Sunday, May 08, 2005

Listen Up!

We live in a society where everybody talks, nobody listens, and everyone bewails the fact that they are not understood. (Anon).

The solution to what sounds like a swirling eddy down the drain of all our life-times might appeal to some as the universal acquisition and use of the late Carl Rogers’ method of counseling, i.e., to mostly listen and repeat back in a reasonable rewording only what the speaker has communicated. Often the first reaction to this ploy, at least inwardly, is “Maybe somebody else understands me!”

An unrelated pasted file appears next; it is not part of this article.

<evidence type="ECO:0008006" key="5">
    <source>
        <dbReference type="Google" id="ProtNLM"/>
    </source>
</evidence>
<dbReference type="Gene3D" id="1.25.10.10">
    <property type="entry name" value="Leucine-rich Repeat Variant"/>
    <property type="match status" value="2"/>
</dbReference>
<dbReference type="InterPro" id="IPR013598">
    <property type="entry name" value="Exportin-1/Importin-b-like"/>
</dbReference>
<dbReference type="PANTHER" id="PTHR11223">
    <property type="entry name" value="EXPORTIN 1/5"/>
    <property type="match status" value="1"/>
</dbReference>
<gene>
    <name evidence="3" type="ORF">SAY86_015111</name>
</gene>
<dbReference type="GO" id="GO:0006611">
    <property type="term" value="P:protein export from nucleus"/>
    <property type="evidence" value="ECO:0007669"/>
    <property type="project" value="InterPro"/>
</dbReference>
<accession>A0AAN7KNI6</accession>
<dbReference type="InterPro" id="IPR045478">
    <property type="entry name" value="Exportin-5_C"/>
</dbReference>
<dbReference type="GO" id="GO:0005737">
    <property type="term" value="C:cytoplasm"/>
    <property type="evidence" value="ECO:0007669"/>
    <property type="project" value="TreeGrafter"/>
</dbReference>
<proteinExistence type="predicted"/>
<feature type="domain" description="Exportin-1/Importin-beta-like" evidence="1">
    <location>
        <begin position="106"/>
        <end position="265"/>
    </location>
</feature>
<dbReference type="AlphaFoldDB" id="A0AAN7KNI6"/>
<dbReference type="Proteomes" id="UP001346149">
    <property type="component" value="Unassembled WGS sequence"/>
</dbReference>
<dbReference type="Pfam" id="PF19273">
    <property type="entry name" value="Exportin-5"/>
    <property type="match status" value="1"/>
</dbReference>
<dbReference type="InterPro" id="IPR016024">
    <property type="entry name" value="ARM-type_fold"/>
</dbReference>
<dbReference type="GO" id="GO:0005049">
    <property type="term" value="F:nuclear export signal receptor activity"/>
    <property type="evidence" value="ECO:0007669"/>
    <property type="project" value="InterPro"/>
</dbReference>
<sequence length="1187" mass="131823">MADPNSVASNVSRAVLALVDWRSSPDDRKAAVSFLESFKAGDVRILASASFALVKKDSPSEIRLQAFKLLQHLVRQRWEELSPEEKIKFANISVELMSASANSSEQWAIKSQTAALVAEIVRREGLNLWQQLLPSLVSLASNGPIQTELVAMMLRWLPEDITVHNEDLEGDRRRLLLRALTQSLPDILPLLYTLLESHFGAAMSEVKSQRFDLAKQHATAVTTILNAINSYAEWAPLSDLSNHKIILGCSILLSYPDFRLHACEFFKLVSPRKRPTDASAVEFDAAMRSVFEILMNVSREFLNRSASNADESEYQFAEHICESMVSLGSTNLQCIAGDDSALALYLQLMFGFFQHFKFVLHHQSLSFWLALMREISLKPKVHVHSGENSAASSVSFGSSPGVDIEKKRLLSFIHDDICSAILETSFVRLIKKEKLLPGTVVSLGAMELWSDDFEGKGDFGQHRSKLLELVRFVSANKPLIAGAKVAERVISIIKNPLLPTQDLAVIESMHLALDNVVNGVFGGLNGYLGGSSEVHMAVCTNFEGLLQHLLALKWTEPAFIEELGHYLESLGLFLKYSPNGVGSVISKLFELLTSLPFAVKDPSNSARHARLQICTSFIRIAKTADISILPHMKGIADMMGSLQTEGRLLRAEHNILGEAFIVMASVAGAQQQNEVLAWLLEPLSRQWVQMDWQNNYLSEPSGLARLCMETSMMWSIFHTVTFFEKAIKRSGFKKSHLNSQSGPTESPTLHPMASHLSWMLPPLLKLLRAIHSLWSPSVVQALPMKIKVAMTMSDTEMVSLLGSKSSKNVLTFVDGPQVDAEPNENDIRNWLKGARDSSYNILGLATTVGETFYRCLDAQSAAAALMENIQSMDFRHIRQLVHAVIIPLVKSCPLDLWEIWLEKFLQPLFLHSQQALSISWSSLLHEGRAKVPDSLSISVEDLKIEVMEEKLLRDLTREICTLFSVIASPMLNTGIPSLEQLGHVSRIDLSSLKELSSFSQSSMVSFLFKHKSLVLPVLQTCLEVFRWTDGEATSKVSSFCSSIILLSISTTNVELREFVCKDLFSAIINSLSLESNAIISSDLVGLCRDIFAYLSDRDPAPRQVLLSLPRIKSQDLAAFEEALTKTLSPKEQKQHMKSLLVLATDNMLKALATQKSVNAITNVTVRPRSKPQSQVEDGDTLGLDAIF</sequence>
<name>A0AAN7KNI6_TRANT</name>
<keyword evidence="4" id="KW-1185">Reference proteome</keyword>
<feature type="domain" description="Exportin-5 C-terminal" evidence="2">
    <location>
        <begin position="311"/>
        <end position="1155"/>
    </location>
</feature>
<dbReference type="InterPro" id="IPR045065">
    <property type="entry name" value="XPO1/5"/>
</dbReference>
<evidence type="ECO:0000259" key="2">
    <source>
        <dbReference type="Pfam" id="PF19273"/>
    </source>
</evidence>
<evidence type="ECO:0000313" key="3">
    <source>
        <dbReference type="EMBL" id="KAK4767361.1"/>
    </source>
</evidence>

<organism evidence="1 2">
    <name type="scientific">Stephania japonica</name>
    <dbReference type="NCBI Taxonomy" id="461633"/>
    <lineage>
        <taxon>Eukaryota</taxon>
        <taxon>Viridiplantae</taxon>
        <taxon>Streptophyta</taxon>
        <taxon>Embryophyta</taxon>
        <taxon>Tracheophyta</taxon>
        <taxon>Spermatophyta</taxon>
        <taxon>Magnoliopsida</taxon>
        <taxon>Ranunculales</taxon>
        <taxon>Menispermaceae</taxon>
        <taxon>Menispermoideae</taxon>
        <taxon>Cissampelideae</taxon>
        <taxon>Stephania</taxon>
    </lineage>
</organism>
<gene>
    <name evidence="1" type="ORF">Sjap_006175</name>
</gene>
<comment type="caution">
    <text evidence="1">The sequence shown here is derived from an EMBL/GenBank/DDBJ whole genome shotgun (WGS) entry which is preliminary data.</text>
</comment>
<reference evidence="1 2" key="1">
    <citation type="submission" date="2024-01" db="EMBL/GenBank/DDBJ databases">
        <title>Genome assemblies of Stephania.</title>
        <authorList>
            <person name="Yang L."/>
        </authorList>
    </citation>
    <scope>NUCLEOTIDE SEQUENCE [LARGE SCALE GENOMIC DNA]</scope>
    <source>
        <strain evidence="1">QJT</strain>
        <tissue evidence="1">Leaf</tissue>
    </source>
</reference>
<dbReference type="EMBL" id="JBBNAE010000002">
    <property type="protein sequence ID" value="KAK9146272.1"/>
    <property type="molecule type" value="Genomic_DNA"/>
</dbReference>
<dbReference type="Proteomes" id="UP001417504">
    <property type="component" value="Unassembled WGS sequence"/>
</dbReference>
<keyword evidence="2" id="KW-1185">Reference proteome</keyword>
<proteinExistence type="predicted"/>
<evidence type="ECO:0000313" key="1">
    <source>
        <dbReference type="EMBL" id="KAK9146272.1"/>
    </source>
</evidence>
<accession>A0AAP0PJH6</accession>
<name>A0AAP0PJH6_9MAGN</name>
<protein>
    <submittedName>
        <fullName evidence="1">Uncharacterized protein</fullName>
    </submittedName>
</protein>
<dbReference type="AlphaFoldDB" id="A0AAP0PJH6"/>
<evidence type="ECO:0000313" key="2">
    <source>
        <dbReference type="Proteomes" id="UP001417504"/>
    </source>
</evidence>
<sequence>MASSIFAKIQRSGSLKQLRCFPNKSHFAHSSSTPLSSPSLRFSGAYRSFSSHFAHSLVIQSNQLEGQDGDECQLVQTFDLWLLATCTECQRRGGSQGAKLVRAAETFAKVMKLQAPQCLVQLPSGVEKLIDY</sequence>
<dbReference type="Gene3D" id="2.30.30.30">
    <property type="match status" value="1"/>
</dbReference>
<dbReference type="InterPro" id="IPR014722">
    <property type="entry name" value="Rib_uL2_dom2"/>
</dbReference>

Rogers is known in annals of counseling as the client or person-centered therapist who, teetering on the shoulders of Sigmund Freud so to speak, carefully documented hundreds of therapy sessions in an effort to show that Freud’s notions of psychoanalysis were too esoteric and divorced from the “self” of the patient. He was obviously not alone in this effort and undoubtedly Rogers’ technique had practical value in some situations. He also pioneered his own teaching and group therapy methods. During the 70s and 80s, together with many other therapists he journeyed to Vienna to meet with Viktor Frankl (Man’s Search for Meaning) in order to explore his vision of potential international peace efforts. It was on one of these junkets that I met him but my first impression has to be limited, like all such brief before or after program encounters, to externals --the memory only of a cheerful, soft-spoken, affable man who might, at first impression have been a clergyman, (several of whom were in attendance). Rogers, who was born in Oak Park suburban Chicago, praised Frankl’s work highly; he and the Vienna-born Jewish psychiatrist Frankl with his Logotherapy, ironically enough and in a back-handed sort of way (and contrary to intent), probably helped to bring ordinary religious concepts back within the confines of clinical practice. Both men were avowed and vocal champions of their own particular efforts at saving mankind from itself, which as usual was sorely needed. It was Frankl, a survivor of three years of concentration camp imprisonment, who wrote that “Men” not only built the gas chambers at Auswitz but are also the ones who marched to their deaths with the Lord’s Prayer or Shema Yisrael on their lips. He advocated the importance of personal love as a core value in the ongoing struggle, using his own experiences as praxis and method. In an interview toward the end of his life he admitted to a long standing belief in God but did not, like his wife of later years (who was a practicing Catholic), follow even Judaism. Rogers, on the other hand, had become an avowed agnostic and in opposition to his rather dogmatic parents married a woman of whom his parents did not approve. He gave up his study for the Ministry in New York to follow the popular cultural trends of the 50s and 60s; he in fact became enamored of Buddhism and the Baha’i faith. His position was then clearly a version of humanistic as he continued, apparently, to overturn and undo the relatively rigid fundamentalism of his earlier years. It has been noted that Rogers’ “Fully Functioning Person” was similar to some Buddhist characterizations.